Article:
So now we're comparing the merits of rebalancing once a month instead of once a year (some research shows rebalancing more frequently than annually doesn't improve performance) against leaving the money on the sidelines (research is pretty conclusive that the best time to buy was 30 years ago, second best time is today). I think leaving money on the sidelines and timing the market is the bigger risk.

seattlecyclone

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Who said anything about timing the market or leaving money on the sidelines? All my taxable funds pay dividends in the last week of each quarter. I can log in on the first trading day after dividends are paid, invest in whatever my spreadsheet tells me is underweight at the moment, and no money is out of the market more than a couple of days. I'll believe the studies that show frequent rebalancing doesn't make much difference, but also why would I want to invest in a way that would de-balance my portfolio? Automatic reinvestment often does exactly that.

yachi

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I used to reinvest my dividends, but I switched to getting the cash to simplify taxes
How does this simplify taxes?

When you sell you have to calculate the cost basis.  It isn't that big of a deal these days, but back in the day--or if you switch brokers--you have to figure in all the purchases from the dividend reinvestments so you have to keep track of it.  I didn't know this, and have a stock that is basically unsellable because of it.
Telecaster, you could assume cost basis 0, have all of it taxable, the IRS will gladly believe THAT  :-)   
if you are in or  will be in the 10 or 12% brackets, you are only taxed after 80,800 of capital gains.
If your are not in those brackets now, wait till you are, as in FIRE, you can adjust you taxable income to be in those brackets.
Better that this is if you can figure out approximately when the purchases were made (like, what decade).  When you fill out your taxes, you put "various" in the purchase date, and the average or maximum selling price during that decade.  I mean, you're honestly trying to tell them what you paid for it although you can't remember.  It sounds like this predates when brokerages were forced to report sales and cost basis, so no one has better information than you do about your cost basis.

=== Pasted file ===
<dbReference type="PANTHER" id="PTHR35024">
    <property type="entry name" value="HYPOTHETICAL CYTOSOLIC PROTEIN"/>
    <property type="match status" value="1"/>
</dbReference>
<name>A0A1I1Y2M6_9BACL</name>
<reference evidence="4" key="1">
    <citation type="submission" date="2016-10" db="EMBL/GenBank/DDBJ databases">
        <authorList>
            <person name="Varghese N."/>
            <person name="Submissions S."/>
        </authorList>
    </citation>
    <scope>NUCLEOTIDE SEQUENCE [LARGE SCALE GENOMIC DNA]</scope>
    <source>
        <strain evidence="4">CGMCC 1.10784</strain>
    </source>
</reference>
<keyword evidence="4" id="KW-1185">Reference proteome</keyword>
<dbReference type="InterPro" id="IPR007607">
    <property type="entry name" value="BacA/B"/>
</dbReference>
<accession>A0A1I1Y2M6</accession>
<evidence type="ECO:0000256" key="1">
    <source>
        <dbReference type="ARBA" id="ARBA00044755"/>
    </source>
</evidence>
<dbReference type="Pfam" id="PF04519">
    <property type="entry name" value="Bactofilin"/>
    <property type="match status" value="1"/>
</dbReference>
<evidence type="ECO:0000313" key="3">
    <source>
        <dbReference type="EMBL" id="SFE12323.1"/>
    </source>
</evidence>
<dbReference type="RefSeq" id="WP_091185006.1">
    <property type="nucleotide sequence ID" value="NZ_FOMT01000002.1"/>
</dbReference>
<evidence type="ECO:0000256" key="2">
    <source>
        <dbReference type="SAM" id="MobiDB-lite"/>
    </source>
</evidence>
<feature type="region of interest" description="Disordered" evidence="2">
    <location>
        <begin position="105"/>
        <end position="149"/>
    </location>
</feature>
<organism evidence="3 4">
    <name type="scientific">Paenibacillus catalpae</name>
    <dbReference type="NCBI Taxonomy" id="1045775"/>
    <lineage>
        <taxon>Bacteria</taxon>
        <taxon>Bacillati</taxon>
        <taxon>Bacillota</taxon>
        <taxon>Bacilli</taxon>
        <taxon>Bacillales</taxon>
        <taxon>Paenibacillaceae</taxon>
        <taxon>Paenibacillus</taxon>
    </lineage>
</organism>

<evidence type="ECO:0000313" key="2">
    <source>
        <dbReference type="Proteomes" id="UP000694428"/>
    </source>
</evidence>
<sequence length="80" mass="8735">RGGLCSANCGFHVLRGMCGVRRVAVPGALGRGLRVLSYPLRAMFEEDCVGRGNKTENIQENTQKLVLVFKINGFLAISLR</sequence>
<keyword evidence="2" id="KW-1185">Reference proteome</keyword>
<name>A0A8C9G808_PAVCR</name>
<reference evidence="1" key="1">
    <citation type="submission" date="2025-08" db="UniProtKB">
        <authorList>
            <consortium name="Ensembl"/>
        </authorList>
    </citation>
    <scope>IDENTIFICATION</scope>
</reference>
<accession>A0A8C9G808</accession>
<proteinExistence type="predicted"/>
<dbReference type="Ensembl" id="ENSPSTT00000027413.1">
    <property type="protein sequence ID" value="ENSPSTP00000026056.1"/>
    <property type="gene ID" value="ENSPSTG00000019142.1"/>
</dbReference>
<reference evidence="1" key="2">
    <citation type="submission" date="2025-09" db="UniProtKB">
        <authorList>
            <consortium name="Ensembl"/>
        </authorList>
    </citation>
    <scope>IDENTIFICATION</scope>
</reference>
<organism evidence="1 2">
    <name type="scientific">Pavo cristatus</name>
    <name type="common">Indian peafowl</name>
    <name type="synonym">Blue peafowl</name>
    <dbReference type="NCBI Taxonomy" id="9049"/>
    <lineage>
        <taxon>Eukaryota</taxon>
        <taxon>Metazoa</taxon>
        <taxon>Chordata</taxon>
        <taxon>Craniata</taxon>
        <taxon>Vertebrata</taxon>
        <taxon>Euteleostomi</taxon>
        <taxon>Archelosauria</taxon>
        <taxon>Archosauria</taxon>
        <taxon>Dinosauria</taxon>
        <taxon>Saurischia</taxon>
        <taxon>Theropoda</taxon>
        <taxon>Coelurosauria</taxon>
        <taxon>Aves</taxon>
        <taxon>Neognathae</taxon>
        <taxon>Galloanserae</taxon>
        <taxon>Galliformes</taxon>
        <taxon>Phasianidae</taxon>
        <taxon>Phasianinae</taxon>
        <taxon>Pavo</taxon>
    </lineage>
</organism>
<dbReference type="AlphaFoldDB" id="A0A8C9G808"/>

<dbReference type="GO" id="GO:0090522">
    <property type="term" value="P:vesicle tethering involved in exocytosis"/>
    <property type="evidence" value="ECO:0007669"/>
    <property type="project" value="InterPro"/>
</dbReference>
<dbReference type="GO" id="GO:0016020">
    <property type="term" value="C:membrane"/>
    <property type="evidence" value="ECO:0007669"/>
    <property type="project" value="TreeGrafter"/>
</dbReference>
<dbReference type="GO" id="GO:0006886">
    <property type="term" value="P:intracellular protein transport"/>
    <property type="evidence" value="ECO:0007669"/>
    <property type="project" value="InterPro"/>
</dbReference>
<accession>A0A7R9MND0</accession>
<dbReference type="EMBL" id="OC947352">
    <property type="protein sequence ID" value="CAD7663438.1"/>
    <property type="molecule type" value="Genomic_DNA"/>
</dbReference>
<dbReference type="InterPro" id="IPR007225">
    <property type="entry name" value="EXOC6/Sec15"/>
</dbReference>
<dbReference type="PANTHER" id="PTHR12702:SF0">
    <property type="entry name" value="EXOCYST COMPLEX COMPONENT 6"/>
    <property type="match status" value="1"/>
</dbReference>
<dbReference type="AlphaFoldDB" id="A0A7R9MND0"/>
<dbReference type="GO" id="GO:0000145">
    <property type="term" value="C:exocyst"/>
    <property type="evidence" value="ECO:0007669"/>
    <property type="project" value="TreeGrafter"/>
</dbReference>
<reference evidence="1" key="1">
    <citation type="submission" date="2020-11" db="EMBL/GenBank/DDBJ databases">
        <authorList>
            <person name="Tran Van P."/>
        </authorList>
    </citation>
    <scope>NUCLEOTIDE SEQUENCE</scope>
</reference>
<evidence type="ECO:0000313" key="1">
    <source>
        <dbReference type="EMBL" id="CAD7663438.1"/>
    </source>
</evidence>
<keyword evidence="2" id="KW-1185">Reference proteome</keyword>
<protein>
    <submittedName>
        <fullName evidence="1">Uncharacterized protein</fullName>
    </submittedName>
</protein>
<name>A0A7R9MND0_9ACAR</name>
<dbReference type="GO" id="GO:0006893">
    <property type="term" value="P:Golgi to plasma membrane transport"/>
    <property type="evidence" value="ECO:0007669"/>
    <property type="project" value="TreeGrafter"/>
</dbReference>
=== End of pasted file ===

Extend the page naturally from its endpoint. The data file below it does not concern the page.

Telecaster

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Better that this is if you can figure out approximately when the purchases were made (like, what decade).  When you fill out your taxes, you put "various" in the purchase date, and the average or maximum selling price during that decade.  I mean, you're honestly trying to tell them what you paid for it although you can't remember.  It sounds like this predates when brokerages were forced to report sales and cost basis, so no one has better information than you do about your cost basis.

I can remember about when I got it, the shares were a gift from my grandfather.  I remember the dividend was $100, so I can probably back calculate the number of shares.   The company had a dividend reinvestment plan,  and I was smart enough to sign up for it.  However, I honestly didn't know you had to know your cost basis when you sold so I didn't save any statements.  To make things even more complicated, the first company got bought by a second company, which in turn was bought by a third company.   Along the way, the first company got sold and I no longer have any financial interest in it. 


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I always was an automatic re-investor until last year when I switched dividends in taxable brokerage to go to my checking account. Love being able to avoid wash sales for tax harvesting (which I did big-time last March) and having the flexibility to choose which other bins to invest the dividends in... even if that may be to throw into an IRA you haven't yet maxed out.